In this section, we will build a simple neural network with a hidden layer that connects the input to the output on the same toy dataset that we worked on in the *Feedforward propagation in code* section and also leverage the `update_weights` function that we defined in the previous section to perform backpropagation to obtain the optimal weight and bias values.

We define the model as follows:

- The input is connected to a hidden layer that has three units/ nodes.
- The hidden layer is connected to the output, which has one unit in the output layer.

`Back_propagation.ipynb`in the

`Chapter01`folder of this book's GitHub repository - https://tinyurl.com/mcvp-packt

- Import the relevant packages and define the dataset:

from copy import deepcopy

import numpy as np

x = np.array([[1,1]])

y = np.array([[0]])

- Initialize the weight and bias values randomly.

The hidden layer has three units in it and each input node is connected to each of the hidden layer units. Hence, there are a total of six weight values and three bias values – one bias and two weights (two weights coming from two input nodes) corresponding to each of the hidden units. Additionally, the final layer has one unit that is connected to the three units of the hidden layer. Hence, a total of three weights and one bias dictate the value of the output layer. The randomly initialized weights are as follows:

W = [

np.array([[-0.0053, 0.3793],

[-0.5820, -0.5204],

[-0.2723, 0.1896]], dtype=np.float32).T,

np.array([-0.0140, 0.5607, -0.0628], dtype=np.float32),

np.array([[ 0.1528,-0.1745,-0.1135]],dtype=np.float32).T,

np.array([-0.5516], dtype=np.float32)

]

In the preceding code, the first array of parameters correspond to the 2 x 3 matrix of weights that connect the input layer to the hidden layer. The second array of parameters represent the bias values associated with each node of the hidden layer. The third array of parameters correspond to the 3 x 1 matrix of weights joining the hidden layer to the output layer, and the final array of parameters represents the bias associated with the output layer.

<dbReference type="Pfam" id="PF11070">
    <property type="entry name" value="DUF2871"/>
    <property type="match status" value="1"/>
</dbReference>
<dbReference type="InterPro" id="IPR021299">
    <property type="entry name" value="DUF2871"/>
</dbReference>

- Run the neural network through 100 epochs of feedforward propagation and backpropagation – the functions of which were already learned and defined as
`feed_forward`and`update_weights`functions in the previous sections.

- Define the
`feed_forward`function:

def feed_forward(inputs, outputs, weights):

pre_hidden = np.dot(inputs,weights[0])+ weights[1]

hidden = 1/(1+np.exp(-pre_hidden))

pred_out = np.dot(hidden, weights[2]) + weights[3]

mean_squared_error = np.mean(np.square(pred_out \

- outputs))

return mean_squared_error

- Define the
`update_weights`function:

def update_weights(inputs, outputs, weights, lr):

original_weights = deepcopy(weights)

temp_weights = deepcopy(weights)

updated_weights = deepcopy(weights)

original_loss = feed_forward(inputs, outputs, \

original_weights)

for i, layer in enumerate(original_weights):

for index, weight in np.ndenumerate(layer):

temp_weights = deepcopy(weights)

temp_weights[i][index] += 0.0001

_loss_plus = feed_forward(inputs, outputs, \

temp_weights)

grad = (_loss_plus - original_loss)/(0.0001)

updated_weights[i][index] -= grad*lr

return updated_weights, original_loss

- Update weights over 100 epochs and fetch the loss value and the updated weight values:

losses = []

for epoch in range(100):

W, loss = update_weights(x,y,W,0.01)

losses.append(loss)

- Plot the loss values:

import matplotlib.pyplot as plt

%matplotlib inline

plt.plot(losses)

plt.title('Loss over increasing number of epochs')

plt.xlabel('Epochs')

plt.ylabel('Loss value')

The preceding code generates the following plot:

As you can see, the loss started at around 0.33 and steadily dropped to around 0.0001. This is an indication that weights are adjusted according to the input-output data and when an input is given, we can expect it to predict the output that we have been comparing it against in the loss function. The output weights are as follows:

[array([[ 0.01424004, -0.5907864 , -0.27549535],

[ 0.39883757, -0.52918637, 0.18640439]], dtype=float32),

array([ 0.00554004, 0.5519136 , -0.06599568], dtype=float32),

array([[ 0.3475135 ],

[-0.05529078],

[ 0.03760847]], dtype=float32),

array([-0.22443289], dtype=float32)]

`Auto_gradient_of_tensors.ipynb`). Revisit this section after understanding the core PyTorch concepts in the next chapter. Verify for yourself that the input and output are indeed the same whether the network is written in NumPy or PyTorch. Building a network from scratch using NumPy arrays, while sub-optimal, is done in this chapter to help you have a solid foundation of the working details of neural networks.

- Once we have the updated weights, make the predictions for the input by passing the input through the network and calculate the output value:

pre_hidden = np.dot(x,W[0]) + W[1]

hidden = 1/(1+np.exp(-pre_hidden))

pred_out = np.dot(hidden, W[2]) + W[3]

# -0.017

The output of the preceding code is the value of `-0.017`, which is a value that is very close to the expected output of 0. As we train for more epochs, the `pred_out` value gets even closer to 0.

So far, we have learned about feedforward propagation and backpropagation. The key piece in the `update_weights` function that we defined here is the learning rate – which we will learn about in the next section.